The Controversy of ‘Artist as Philanthropist’: When giving art away is okay
Artwork IS work. That is the credo many artists inherit. Artists learn not to give away their art or services, and good art lovers should know not to ask. Yet all artists have been approached to donate to a charity auction or volunteer to photograph an event, usually with the promise of great exposure and a free meal. But even an emerging, hungry, do-gooder artist like me knows the “I give it away for free” brand of exposure can be a slippery slope. A few rounds of generosity could gain me the reputation as an “artist philanthropist” and the requests for handouts—and the fear of decreased artwork values—that follow.
Even among artists, there is an expectation that certain art should be free (or at least on certain nights of the week, for students, seniors, practicing artists, friends of arts administrators, or library card holders.) Free events often come under the auspices of increasing arts access, though unfortunately busy and broke people with limited access to art (and transportation) may not have “Free Nights” on their radar, may feel uncomfortable attending, or may not be able to get there. The arts aren’t happening where they are, so making art free may not change the equation.
So what happens when artists acknowledge that art access is a human right and start to fill the gaps themselves by giving away their art? “The opposite of one profound truth may very well be another profound truth,” said physicist Niels Bohr. As much as artists should get paid for their work, they are also the catalyst for a necessary social change that acknowledges art belongs everywhere, to everyone.
I fell into my current job as program manager of The Art Connection serendipitously and gladly accepted the position after a lost night of sleep contemplating these profound truths. Since 2010, I have been facilitating the permanent donation of over 600 artworks to 25 local social service agencies a year. I have learned that giving away art is okay, even necessary. Boston-area artists, diverse in age, background, and career, contribute their work enthusiastically.
Artists donate work created specifically to give away and older pieces accumulating in storage. Artists donate work instead of dumpstering it before a big move, or as part of their estate planning to ensure their work lives on after they’re gone. Whatever the motivation to donate, artists know their work won’t ultimately hang over the credenza of a wealthy auction patron. Rather, it is seen by thousands annually in cinderblock hallways and formerly drab waiting rooms frequented by addicts, victims, refugees, the homeless, the jobless, and the food-insecure.
Our artists are part of a creative cohort ensuring that original artwork is colliding with, not pulling people away from, routine living. Art is selected by the clients and staff at Boston’s social service agencies. I work directly with givers and receivers of critical services as they select art that best reflects their cultures, circumstances, and missions. It is my goal that participants learn that the opportunity of living with art belongs to them no matter what messages they’ve received that say otherwise.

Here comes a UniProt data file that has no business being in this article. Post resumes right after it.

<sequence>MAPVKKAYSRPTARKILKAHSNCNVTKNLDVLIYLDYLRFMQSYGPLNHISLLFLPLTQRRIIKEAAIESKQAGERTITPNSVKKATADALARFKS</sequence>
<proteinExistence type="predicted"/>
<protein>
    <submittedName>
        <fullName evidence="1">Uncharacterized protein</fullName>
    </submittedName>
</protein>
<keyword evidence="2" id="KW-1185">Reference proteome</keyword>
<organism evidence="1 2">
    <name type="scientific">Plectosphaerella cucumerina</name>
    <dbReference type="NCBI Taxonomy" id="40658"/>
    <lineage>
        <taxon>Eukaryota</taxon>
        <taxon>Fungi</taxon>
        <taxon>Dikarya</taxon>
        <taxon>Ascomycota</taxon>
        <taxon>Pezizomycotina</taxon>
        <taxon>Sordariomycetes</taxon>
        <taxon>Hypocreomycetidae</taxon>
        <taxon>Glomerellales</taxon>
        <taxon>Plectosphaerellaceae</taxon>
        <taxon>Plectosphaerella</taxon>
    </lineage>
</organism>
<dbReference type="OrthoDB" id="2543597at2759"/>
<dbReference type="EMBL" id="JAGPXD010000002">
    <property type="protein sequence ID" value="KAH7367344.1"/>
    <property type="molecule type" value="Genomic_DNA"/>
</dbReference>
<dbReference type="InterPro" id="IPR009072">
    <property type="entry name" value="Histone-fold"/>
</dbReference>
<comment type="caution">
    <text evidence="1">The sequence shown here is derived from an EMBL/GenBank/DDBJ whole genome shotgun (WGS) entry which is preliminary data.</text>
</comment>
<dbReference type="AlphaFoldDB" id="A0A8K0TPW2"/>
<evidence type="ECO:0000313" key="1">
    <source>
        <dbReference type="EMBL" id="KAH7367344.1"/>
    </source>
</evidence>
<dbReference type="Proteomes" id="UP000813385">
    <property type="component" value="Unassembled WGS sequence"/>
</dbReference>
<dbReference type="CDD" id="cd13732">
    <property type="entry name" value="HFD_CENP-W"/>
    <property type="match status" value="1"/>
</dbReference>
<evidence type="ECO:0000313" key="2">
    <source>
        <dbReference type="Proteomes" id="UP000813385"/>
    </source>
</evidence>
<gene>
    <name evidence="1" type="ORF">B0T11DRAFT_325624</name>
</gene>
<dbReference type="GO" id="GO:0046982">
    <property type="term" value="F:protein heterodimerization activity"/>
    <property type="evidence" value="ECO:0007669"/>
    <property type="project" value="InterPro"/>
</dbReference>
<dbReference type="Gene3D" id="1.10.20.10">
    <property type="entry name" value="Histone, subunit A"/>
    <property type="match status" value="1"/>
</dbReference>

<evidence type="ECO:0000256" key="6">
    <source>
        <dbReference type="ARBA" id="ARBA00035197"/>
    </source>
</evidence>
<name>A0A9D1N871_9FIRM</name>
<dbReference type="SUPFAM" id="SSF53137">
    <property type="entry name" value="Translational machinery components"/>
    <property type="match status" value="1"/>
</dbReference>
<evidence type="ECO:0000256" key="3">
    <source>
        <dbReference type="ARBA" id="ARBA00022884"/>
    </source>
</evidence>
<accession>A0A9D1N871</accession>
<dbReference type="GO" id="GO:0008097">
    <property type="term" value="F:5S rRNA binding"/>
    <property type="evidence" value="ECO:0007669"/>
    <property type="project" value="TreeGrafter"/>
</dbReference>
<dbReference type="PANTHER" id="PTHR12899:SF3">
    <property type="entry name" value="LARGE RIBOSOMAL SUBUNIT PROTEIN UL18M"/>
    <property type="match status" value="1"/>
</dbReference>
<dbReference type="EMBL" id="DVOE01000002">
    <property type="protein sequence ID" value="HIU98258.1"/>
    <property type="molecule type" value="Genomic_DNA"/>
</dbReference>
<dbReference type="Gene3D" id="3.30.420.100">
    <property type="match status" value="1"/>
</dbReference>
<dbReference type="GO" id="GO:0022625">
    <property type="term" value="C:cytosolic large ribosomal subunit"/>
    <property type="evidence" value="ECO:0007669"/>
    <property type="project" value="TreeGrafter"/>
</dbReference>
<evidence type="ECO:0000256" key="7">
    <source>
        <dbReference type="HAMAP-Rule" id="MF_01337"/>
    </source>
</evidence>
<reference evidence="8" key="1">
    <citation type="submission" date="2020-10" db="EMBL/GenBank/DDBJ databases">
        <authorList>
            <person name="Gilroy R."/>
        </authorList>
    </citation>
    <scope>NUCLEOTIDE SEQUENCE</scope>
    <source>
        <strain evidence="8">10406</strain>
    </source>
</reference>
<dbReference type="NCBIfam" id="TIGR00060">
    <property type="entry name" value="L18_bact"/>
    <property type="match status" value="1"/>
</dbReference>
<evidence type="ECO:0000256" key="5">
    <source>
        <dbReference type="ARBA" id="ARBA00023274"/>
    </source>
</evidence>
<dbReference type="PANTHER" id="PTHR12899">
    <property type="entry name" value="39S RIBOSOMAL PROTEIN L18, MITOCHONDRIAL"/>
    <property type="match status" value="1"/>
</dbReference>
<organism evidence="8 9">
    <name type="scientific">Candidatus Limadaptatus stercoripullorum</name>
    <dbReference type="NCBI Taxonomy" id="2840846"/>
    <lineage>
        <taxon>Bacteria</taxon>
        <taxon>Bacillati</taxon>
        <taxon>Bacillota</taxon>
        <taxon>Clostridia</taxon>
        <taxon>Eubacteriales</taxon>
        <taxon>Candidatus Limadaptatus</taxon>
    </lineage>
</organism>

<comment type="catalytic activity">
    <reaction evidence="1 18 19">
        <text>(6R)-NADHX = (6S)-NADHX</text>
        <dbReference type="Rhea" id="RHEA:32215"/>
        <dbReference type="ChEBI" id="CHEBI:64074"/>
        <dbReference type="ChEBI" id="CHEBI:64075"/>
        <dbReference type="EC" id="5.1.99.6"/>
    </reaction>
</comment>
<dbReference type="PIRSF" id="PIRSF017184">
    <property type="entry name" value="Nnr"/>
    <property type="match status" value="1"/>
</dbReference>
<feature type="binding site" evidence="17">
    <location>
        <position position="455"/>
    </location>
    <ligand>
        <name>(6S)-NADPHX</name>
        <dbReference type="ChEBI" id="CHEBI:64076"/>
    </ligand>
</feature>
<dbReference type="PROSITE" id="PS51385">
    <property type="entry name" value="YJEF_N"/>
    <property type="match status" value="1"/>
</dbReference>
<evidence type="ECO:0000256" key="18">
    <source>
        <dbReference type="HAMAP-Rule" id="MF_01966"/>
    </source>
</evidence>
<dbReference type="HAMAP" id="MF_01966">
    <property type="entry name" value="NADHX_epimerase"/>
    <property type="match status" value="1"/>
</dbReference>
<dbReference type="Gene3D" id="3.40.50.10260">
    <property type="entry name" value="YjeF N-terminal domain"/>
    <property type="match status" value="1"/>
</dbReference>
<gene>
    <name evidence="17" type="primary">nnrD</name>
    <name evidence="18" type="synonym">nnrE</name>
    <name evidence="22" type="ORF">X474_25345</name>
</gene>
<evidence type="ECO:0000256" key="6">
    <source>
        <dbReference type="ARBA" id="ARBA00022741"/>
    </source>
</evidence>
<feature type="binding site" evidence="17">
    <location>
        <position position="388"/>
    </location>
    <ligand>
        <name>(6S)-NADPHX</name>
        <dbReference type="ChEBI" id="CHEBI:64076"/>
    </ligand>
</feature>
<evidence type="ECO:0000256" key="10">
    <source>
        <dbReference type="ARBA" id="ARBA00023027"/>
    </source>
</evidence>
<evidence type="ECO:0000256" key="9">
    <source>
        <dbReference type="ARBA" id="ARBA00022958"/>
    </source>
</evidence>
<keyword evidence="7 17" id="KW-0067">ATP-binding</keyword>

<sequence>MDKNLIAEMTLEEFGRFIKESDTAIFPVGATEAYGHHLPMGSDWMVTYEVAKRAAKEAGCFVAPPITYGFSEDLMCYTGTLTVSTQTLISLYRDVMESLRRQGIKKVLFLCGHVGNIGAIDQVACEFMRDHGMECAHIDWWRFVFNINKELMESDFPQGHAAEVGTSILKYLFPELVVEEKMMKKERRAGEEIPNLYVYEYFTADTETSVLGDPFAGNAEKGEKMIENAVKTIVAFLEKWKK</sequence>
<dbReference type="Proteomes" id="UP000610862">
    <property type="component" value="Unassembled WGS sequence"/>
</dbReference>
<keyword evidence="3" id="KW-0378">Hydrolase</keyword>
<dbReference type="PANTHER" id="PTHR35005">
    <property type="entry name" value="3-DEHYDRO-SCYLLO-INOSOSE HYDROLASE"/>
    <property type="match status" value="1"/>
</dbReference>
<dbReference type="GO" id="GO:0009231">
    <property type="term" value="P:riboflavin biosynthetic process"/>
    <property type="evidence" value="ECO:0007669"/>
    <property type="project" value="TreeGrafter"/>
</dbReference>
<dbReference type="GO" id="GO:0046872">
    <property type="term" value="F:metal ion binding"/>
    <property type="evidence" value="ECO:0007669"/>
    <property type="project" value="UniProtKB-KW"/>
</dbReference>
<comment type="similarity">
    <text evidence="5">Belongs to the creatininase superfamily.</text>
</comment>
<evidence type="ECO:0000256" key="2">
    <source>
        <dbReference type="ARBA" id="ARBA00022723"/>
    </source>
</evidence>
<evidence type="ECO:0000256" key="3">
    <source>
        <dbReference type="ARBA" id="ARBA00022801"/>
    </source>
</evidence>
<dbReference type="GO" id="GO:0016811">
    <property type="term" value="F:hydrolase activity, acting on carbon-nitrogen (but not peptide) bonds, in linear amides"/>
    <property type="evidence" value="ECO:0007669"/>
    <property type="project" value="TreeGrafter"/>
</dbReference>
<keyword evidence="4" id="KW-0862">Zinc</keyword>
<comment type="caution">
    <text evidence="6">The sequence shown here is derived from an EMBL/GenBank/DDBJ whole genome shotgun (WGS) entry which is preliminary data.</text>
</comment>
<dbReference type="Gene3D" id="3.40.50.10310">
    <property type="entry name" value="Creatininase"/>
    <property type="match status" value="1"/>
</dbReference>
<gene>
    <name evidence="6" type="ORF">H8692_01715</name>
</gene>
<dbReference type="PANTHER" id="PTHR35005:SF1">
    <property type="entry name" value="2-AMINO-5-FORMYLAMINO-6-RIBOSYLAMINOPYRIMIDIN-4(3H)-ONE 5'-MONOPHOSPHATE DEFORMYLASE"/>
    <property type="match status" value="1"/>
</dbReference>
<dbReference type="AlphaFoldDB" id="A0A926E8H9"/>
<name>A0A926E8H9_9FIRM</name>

In The Art Connection’s 18 year history, more than 350 organizations have opened their doors to over 6,400 artworks, advancing our founding artists’ vision of weaving art into the everyday lives of everyday people while providing a service to artists creating too much work to store. The Art Connection also offers grants to organizations outside of Boston to start programs modeled after ours. Grants of up to $35,000 through The Fay Slover Fund at The Boston Foundation are available on a rolling deadline, and nine U.S. organizations from Maine to Virginia and one in Johannesburg, South Africa have received funding and have adapted our model to suit their communities’ needs.
The first week in April, 2014, leaders of Art Connection placement programs in The Capitol Region, Philadelphia, New York, and Hampton Roads, met at MICA in Baltimore to share best practices and discuss the future of this growing art placement model. This was the first convening hosted by one of our expansion sites, which helped us see the reach of our expansion and that we have a bigger story to tell… A story about how major cities around the world have creative cohorts who know the importance of universal contact with the arts.
There is artwork in hundreds of social service agencies up and down the east coast and in South Africa. They include a family service center in New York, a transitional housing unit in Philadelphia, and a clinic for ill, uninsured people in Providence. Healing, uplifting, and nurturing should happen in welcoming, vibrant spaces filled with art. The organizations doing this critical work do not have funding to fully serve their constituents and purchase artwork at market value, though their missions to help individuals can only be made more tangible by the presence of art.
Our vision is to continue seeding and inspiring others to bring art to life. We want to keep seeing art appear everywhere it isn’t but should be... Not on the backs of artists, at the insistence of artists who see giving a few pieces to high-need communities as a privilege, not a knock. We want artists and cultural leaders to want to be part of our movement of transforming institutional, widely frequented community service spaces into exhibition spaces for contemporary art until all people understand that art is for them.
The free art paradox introduces opposing, profound truths. Artwork IS work. If an artist doesn’t value their creative talent, how can they expect anyone else will? Yet, I can introduce you to nearly 400 artists in Boston and many more elsewhere who know that giving art away can bring tremendous joy, insisting that art belongs to everyone, and adding value to their artistic practice.